The FBI, terrorism and the progressive left: This is a job for Kamala Harris

The FBI remains obsessed with progressives, when right-wing violence is the immediate threat. Harris can help

Published January 27, 2021 5:00AM (EST)

Chris Wray and Kamala Harris (Photo illustration by Salon/Getty Images)
Chris Wray and Kamala Harris (Photo illustration by Salon/Getty Images)

As Joe Biden and Kamala Harris took their oaths of office last week, it was revealed that FBI Deputy Director David Bowdich will be retiring soon. Paul Abbate, the FBI No. 3, will be promoted from associate deputy director to Bowdich's post.

At least for the moment, Joe Biden has left Christopher Wray as FBI chief — partly in deference to the bureau's supposed independence, and also because on the face of it Wray doesn't look like a Trump guy. Both before and after the election, Donald Trump was said many times to be on the verge of firing Wray. But that was only because the FBI director did not yield to the outgoing president's most extreme, extravagant and baseless requests — such as indicting Barack Obama and Biden over absolutely nothing — and doesn't mean Wray should stay on.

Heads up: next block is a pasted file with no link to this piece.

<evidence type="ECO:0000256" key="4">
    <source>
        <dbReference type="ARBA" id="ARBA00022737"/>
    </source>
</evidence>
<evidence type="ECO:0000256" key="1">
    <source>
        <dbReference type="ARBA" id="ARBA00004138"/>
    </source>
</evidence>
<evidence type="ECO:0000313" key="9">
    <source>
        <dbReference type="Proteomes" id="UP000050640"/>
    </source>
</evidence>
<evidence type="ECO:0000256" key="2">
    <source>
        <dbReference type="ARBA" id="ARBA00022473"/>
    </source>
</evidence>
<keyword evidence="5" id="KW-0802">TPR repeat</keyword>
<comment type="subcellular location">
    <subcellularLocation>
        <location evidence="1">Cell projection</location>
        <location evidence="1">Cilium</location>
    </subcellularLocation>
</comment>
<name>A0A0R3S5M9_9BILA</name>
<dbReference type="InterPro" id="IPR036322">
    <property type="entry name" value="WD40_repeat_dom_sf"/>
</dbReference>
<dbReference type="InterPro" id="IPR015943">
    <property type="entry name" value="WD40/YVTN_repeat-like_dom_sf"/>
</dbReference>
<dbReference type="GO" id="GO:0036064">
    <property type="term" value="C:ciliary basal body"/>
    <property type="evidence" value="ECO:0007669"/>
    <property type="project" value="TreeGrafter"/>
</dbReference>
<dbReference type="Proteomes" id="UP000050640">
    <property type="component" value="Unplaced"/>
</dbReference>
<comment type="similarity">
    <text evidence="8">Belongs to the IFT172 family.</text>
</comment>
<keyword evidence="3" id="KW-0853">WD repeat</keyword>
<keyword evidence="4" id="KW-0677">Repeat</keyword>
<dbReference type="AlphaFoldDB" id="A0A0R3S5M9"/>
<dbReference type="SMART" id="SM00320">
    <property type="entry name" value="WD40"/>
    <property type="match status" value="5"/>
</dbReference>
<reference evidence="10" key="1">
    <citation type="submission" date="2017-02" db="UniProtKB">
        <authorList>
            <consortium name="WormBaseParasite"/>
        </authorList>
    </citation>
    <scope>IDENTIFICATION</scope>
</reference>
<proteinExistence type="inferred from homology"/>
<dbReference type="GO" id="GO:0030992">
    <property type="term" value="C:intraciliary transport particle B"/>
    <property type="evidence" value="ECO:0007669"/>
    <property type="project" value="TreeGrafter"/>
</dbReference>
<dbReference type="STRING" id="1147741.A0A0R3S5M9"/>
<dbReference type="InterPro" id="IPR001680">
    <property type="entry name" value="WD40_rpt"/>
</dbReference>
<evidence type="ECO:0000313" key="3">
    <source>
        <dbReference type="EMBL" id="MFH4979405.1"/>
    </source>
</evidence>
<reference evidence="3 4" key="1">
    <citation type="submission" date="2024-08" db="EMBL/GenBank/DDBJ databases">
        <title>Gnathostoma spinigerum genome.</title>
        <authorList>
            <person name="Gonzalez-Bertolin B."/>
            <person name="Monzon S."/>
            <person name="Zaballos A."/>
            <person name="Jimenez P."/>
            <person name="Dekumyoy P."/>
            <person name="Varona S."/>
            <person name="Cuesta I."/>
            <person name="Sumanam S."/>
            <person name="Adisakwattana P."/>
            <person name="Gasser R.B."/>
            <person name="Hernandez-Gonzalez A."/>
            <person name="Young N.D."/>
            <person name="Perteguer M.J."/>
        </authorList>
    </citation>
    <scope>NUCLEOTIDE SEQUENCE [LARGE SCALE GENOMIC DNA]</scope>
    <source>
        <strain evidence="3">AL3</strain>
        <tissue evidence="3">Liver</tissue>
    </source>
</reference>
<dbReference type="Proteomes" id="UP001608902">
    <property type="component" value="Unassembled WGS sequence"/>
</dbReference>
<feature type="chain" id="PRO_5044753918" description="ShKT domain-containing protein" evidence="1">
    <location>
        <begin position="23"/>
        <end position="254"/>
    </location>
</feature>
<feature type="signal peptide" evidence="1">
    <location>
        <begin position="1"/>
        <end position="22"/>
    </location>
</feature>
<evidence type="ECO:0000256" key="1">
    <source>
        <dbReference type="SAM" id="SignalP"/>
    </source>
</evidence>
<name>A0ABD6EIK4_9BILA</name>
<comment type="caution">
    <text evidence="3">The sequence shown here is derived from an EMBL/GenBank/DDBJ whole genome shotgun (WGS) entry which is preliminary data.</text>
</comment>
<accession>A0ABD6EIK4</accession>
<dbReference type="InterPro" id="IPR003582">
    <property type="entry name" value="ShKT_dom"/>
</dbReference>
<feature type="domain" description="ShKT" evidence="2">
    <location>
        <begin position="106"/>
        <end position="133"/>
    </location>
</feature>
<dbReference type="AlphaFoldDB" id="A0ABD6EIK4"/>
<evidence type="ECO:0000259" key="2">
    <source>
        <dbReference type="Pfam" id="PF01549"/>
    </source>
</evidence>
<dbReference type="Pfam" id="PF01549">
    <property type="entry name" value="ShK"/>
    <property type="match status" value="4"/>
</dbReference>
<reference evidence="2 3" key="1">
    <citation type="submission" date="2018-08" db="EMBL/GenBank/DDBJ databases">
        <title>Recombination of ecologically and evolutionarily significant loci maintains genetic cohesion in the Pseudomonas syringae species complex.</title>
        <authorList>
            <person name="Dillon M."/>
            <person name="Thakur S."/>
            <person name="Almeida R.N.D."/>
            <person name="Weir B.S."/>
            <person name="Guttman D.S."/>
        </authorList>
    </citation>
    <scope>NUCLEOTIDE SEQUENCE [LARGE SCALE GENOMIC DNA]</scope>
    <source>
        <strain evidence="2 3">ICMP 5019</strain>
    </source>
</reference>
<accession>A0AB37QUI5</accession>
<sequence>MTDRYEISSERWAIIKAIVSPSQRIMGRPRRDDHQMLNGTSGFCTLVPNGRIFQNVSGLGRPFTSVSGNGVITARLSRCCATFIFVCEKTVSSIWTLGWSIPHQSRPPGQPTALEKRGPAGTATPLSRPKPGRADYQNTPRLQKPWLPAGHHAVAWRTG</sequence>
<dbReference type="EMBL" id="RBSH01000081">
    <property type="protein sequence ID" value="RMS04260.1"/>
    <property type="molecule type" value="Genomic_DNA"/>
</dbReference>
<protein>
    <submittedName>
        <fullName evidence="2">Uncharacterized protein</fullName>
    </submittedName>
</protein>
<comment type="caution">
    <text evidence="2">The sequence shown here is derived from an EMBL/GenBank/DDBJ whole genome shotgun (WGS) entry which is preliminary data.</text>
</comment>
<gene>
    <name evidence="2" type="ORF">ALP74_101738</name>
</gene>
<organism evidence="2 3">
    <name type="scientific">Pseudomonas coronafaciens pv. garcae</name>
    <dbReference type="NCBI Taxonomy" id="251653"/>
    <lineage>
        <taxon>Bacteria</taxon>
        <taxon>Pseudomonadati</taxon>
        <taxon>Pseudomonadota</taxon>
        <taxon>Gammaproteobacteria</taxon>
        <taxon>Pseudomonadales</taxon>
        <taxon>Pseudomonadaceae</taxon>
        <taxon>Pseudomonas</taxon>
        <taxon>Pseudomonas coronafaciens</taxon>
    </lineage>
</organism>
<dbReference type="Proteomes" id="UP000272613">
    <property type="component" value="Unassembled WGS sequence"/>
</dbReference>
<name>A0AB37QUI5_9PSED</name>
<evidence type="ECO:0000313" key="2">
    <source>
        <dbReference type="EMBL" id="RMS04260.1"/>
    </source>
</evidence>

Bowdich's early retirement and departure is likely linked to the Capitol events and the perception of FBI inaction toward far-right terrorism, an issue I have raised in more general terms in a previous Salon article. A lapse as grievous as we saw on Jan. 6 is hardly due to incompetence at that level. We are most likely talking about bias.

This is why, as a top priority, Vice President Harris should put her lawyer hat on once again and lead, together with Congress, a reform of the FBI legal standards on terrorism, as they are applied to the progressive left and the far right.

The Capitol attack was not an unpredictable, once-in-a-lifetime "black swan" event. It was part of a pattern. It's not like a meteor hit Washington out of nowhere. These right-wing groups are well known, and closely followed by the FBI.